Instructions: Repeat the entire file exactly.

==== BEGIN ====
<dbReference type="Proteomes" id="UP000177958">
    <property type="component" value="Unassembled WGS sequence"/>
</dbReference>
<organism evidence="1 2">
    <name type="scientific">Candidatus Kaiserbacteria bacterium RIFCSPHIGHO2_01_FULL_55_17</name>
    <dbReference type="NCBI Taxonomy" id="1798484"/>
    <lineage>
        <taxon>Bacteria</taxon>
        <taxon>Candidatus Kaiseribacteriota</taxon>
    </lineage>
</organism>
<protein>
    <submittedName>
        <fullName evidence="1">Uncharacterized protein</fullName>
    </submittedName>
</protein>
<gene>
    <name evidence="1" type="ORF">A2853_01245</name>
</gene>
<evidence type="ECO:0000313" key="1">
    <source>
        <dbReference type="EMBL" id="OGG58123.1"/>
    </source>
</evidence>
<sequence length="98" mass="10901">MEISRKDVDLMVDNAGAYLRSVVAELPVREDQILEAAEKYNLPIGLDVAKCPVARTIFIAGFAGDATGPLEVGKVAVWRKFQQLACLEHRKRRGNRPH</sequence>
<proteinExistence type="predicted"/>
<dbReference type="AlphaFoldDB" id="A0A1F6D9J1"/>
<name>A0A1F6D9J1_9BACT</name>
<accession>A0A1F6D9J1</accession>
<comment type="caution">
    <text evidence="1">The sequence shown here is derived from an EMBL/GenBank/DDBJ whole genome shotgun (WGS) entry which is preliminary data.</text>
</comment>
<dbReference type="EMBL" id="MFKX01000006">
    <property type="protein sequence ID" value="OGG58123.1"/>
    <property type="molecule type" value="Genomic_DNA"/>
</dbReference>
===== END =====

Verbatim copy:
<dbReference type="Proteomes" id="UP000177958">
    <property type="component" value="Unassembled WGS sequence"/>
</dbReference>
<organism evidence="1 2">
    <name type="scientific">Candidatus Kaiserbacteria bacterium RIFCSPHIGHO2_01_FULL_55_17</name>
    <dbReference type="NCBI Taxonomy" id="1798484"/>
    <lineage>
        <taxon>Bacteria</taxon>
        <taxon>Candidatus Kaiseribacteriota</taxon>
    </lineage>
</organism>
<protein>
    <submittedName>
        <fullName evidence="1">Uncharacterized protein</fullName>
    </submittedName>
</protein>
<gene>
    <name evidence="1" type="ORF">A2853_01245</name>
</gene>
<evidence type="ECO:0000313" key="1">
    <source>
        <dbReference type="EMBL" id="OGG58123.1"/>
    </source>
</evidence>
<sequence length="98" mass="10901">MEISRKDVDLMVDNAGAYLRSVVAELPVREDQILEAAEKYNLPIGLDVAKCPVARTIFIAGFAGDATGPLEVGKVAVWRKFQQLACLEHRKRRGNRPH</sequence>
<proteinExistence type="predicted"/>
<dbReference type="AlphaFoldDB" id="A0A1F6D9J1"/>
<name>A0A1F6D9J1_9BACT</name>
<accession>A0A1F6D9J1</accession>
<comment type="caution">
    <text evidence="1">The sequence shown here is derived from an EMBL/GenBank/DDBJ whole genome shotgun (WGS) entry which is preliminary data.</text>
</comment>
<dbReference type="EMBL" id="MFKX01000006">
    <property type="protein sequence ID" value="OGG58123.1"/>
    <property type="molecule type" value="Genomic_DNA"/>
</dbReference>